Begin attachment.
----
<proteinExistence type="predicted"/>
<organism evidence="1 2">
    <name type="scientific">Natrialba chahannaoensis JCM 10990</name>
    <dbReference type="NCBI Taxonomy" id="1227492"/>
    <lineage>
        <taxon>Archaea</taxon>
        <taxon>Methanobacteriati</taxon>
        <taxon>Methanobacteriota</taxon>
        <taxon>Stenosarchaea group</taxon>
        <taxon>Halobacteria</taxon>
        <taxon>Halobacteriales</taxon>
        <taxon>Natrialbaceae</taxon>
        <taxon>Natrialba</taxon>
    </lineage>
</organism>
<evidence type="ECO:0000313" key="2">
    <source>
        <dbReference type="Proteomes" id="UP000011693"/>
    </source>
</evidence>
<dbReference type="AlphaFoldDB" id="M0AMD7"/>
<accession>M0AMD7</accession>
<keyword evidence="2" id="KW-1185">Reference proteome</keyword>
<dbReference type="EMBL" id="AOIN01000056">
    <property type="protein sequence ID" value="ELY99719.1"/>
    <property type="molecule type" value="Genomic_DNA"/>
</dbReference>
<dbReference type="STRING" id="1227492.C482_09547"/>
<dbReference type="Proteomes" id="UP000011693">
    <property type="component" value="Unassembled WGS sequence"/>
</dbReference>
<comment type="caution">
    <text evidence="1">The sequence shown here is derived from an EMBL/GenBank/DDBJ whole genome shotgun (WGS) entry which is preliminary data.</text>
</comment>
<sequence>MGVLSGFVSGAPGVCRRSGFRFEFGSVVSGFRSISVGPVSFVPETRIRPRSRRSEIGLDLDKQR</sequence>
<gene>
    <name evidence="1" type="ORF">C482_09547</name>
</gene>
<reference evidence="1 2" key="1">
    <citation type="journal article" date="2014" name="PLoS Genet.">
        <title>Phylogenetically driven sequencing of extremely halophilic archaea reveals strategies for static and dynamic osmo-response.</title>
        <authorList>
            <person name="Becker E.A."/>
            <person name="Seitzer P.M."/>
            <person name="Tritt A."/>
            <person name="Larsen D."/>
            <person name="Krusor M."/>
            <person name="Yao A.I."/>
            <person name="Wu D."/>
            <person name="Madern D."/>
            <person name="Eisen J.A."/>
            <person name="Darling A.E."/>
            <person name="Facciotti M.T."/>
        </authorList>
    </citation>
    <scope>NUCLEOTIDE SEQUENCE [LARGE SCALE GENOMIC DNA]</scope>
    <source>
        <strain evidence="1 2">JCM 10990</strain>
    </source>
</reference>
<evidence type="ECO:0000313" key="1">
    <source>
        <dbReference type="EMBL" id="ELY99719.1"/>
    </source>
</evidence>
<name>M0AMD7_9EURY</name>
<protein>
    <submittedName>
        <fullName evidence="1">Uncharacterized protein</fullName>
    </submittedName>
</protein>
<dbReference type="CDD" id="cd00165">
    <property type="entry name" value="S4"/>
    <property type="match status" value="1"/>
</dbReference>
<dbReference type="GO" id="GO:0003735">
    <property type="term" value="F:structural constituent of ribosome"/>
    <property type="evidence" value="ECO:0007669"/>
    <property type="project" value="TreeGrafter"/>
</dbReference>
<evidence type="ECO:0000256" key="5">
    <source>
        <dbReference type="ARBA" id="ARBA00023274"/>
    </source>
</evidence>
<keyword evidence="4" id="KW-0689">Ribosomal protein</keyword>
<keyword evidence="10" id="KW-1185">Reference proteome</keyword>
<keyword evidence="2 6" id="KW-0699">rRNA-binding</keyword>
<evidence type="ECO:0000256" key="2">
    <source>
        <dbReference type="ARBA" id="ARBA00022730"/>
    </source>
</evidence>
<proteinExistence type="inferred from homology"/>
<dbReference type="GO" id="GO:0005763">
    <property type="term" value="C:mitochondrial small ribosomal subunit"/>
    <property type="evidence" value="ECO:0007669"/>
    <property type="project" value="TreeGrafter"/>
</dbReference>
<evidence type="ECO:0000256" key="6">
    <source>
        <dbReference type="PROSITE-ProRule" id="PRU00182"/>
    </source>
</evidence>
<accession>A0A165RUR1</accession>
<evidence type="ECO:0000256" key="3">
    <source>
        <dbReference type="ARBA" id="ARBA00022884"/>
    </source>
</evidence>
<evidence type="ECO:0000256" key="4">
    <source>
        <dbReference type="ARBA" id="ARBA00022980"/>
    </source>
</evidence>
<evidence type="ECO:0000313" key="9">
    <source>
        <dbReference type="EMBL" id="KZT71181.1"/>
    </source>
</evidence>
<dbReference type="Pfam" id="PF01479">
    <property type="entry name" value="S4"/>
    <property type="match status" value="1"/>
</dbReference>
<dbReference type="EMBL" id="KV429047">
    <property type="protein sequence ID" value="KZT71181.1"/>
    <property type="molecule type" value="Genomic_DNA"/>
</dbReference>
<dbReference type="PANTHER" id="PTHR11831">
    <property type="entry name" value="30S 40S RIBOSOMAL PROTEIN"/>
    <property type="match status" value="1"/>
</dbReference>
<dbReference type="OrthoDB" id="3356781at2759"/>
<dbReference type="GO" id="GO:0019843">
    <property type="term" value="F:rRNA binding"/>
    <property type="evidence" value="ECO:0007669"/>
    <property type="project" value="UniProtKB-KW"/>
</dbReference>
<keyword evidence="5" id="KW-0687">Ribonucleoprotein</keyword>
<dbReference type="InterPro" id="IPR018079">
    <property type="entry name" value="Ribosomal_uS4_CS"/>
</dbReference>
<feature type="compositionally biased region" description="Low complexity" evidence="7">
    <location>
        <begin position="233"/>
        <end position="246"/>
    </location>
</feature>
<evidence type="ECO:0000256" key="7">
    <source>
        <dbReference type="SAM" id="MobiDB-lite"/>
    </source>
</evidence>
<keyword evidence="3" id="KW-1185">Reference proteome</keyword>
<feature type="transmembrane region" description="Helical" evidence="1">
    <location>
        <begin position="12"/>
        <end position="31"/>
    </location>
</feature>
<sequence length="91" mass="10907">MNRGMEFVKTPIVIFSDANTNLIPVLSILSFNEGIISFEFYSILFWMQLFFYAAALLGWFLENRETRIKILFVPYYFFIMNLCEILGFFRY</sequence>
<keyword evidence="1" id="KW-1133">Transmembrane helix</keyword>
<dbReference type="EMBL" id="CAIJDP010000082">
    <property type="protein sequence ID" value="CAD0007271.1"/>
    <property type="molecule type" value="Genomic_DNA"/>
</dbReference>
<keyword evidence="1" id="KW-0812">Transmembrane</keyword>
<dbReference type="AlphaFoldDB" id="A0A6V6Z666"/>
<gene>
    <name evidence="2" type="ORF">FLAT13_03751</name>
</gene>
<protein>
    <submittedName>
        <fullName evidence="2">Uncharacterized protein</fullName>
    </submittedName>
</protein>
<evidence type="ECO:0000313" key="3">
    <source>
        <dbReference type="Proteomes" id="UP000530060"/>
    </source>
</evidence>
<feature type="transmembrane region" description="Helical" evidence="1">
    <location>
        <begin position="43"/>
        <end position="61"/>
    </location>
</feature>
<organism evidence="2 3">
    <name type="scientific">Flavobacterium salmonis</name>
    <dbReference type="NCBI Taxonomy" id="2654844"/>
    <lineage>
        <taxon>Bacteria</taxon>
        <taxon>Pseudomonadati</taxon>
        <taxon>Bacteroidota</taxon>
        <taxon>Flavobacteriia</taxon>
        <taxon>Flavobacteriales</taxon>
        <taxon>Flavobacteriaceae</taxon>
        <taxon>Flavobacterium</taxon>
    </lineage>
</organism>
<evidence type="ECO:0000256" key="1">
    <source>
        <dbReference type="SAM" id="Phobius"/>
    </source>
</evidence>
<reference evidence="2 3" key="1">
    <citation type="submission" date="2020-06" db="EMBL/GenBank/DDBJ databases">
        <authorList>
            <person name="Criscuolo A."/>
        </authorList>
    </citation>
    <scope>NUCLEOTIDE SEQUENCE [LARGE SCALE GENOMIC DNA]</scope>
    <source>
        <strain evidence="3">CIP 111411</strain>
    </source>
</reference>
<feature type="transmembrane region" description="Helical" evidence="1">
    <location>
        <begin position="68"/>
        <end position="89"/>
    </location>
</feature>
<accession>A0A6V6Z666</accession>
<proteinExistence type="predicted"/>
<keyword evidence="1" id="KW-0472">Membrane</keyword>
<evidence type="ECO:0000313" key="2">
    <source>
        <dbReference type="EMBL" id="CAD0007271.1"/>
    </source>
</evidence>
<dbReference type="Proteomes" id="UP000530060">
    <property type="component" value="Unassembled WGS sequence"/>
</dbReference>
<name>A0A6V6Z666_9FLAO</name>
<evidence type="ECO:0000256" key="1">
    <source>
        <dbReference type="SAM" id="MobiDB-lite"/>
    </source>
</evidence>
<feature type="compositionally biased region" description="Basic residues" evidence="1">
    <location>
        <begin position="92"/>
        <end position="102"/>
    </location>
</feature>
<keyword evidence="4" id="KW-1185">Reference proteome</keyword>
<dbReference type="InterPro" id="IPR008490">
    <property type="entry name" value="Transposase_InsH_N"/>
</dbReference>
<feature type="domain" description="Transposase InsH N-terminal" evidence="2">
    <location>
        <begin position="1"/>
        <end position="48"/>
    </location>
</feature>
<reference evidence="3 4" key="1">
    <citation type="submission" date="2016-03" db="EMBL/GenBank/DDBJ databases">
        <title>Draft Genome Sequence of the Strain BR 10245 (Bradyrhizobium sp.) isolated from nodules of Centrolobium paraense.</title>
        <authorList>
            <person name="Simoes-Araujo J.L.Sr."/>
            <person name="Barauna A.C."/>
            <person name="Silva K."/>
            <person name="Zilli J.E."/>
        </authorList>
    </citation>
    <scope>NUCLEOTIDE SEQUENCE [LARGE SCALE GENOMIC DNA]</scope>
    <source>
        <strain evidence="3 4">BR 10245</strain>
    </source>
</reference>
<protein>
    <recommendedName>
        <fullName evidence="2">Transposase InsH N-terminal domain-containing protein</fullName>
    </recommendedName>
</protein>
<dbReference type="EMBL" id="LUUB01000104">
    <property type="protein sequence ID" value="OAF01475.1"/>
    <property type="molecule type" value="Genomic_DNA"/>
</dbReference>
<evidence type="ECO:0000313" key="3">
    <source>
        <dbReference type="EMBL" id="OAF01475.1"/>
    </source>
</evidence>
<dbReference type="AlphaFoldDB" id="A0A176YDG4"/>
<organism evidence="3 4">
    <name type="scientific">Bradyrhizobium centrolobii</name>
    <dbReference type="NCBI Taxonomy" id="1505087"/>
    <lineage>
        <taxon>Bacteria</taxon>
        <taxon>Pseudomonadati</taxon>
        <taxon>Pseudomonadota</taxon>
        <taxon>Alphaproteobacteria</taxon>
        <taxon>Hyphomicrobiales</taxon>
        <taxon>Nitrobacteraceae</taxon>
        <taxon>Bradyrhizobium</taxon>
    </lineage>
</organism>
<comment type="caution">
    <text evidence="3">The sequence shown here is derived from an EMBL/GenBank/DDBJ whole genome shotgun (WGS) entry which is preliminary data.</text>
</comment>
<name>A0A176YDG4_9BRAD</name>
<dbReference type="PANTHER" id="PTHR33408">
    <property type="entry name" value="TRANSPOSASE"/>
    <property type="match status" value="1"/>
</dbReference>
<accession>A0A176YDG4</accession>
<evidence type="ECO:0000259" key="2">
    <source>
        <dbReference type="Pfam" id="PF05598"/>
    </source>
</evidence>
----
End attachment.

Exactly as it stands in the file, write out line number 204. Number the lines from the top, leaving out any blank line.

    </source>